President Obama late last week announced that the U.S. Department of Labor is proposing a change to overtime regulations. Specifically, the regulation would increase the income threshold under which workers are eligible for overtime compensation if they work longer than 40 hours a week. The threshold is currently at roughly $23,660 a year, whereas the proposed rule would lift it up to $50,400. If the rule is implemented, any worker without management duties making under $50,400 a year would be eligible for overtime if they work more than 40 hours in a week. On its face, this seems like a significant raise for many workers. But what does the economics research say?

First, how many people would be affected by the increase in the threshold? Currently, 8 percent of salaried workers are covered by overtime regulations, according to data from the Economic Policy Institute. According to calculations by the Department of Labor, the higher threshold would cover an additional 5 million workers in its first year while EPI pegs that number as closer to 6 million workers. So the share of workers covered would rise to about 45 percent.

The larger question is how employers will respond to the higher threshold. The effects could be quite different depending upon your understanding of the labor market. And unlike the effects of raising the minimum wage, which have been studied at great depth, there is little research which looks at the implications of a higher threshold for earnings and employment via increased overtime pay. So we can’t point to a large body of empirical studies for the answers.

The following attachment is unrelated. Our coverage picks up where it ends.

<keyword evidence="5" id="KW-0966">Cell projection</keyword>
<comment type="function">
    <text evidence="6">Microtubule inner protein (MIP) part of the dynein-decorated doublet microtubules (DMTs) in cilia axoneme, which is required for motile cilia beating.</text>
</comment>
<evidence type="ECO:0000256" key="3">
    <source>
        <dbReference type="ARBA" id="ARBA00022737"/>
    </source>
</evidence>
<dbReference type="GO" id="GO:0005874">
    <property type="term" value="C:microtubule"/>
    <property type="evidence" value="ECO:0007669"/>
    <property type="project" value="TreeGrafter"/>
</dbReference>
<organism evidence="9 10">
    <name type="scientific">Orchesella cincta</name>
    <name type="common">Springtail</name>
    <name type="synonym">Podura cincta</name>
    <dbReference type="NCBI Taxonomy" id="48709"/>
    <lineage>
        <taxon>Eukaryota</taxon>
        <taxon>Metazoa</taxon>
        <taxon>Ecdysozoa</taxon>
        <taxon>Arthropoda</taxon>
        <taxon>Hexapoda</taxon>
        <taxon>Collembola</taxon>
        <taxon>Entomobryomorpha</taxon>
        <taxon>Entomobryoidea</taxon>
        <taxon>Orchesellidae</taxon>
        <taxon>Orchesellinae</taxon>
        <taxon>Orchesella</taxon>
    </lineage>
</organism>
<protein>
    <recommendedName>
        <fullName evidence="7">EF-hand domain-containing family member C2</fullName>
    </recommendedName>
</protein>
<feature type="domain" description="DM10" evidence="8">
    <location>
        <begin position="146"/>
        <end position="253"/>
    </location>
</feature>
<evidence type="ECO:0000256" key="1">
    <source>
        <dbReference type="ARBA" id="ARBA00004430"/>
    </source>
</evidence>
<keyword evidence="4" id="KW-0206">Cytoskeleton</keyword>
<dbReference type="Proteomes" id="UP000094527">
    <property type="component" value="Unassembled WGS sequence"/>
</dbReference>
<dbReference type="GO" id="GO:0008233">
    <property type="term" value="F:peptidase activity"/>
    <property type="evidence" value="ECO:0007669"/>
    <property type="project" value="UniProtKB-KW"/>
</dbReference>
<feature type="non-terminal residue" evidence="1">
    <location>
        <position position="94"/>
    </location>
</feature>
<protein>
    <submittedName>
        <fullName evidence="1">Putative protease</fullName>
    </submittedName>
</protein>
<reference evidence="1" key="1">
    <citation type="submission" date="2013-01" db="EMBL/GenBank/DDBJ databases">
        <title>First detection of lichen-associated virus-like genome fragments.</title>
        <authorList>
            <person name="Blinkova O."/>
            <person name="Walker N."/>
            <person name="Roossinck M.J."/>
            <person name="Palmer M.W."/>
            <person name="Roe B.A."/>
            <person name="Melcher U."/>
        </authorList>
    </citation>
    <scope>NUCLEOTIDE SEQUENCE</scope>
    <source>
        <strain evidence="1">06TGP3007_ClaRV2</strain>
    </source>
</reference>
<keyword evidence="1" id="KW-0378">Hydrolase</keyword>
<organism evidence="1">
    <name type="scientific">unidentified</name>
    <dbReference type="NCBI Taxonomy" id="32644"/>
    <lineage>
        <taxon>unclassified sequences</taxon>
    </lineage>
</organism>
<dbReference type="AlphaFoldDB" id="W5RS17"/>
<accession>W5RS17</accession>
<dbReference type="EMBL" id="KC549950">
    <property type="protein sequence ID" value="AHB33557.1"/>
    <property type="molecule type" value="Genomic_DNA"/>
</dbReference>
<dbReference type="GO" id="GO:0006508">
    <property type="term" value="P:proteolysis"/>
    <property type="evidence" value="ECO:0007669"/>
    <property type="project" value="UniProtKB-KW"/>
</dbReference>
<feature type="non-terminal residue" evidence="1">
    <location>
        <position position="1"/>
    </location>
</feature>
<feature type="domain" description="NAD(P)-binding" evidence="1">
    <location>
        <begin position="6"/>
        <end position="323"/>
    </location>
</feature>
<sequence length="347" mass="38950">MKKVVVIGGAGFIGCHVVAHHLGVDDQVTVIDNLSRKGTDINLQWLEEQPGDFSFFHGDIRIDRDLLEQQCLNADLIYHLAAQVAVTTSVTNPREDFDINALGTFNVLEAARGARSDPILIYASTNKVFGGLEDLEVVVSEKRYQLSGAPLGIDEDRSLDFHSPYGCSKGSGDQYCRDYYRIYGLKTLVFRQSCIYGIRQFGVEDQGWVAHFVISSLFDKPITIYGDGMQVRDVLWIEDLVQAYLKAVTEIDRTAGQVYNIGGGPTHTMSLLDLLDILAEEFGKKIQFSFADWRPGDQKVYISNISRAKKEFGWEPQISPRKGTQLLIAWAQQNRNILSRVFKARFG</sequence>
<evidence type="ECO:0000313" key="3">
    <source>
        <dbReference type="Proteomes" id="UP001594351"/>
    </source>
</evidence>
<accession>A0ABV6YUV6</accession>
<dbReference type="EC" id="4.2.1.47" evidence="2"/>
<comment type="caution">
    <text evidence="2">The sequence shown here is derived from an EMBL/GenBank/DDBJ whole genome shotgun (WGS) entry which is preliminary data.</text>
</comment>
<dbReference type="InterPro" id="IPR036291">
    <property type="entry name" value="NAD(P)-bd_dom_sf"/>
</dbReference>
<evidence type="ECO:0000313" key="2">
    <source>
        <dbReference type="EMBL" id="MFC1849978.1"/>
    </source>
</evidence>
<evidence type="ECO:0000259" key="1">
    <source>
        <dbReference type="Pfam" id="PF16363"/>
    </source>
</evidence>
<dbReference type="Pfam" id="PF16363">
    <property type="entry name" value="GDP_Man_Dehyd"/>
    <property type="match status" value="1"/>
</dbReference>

Theoretically, however, employers could react to the higher threshold and the prospect of paying workers more for work in excess of 40 hours a week in two ways. The first is that employers will find a way to change the mix of compensation so they end up paying the worker the same amount anyway. The employer might reduce the wage rate for workers so that when overtime kicks in, the total wage bill ends up being the same. A study by Anthony Barkume of the U.S. Bureau of Labor Statistics finds just this anticipated outcome. This result makes sense if we believe labor markets are perfectly competitive.

But if the labor market isn’t perfectly competitive, and raising the proposed overtime threshold increases the bargaining power of workers, then something very different could happen. That’s the result of a 1991 study by the University of Texas’s Stephen J. Trejo, who finds that lifting the overtime threshold will indeed boost wages. Another possible implication is that employers hire more workers to do the job that existing employees would be doing if they worked overtime.

Currently, the amount of research on the topic isn’t conclusive enough to determine how an almost doubling of the overtime threshold would affect the broader labor market. An individual’s view of the likely results are, at this point, determined by their overall view of the labor market. To get a better understanding, we simply need more research. Hopefully, it’ll be on the way.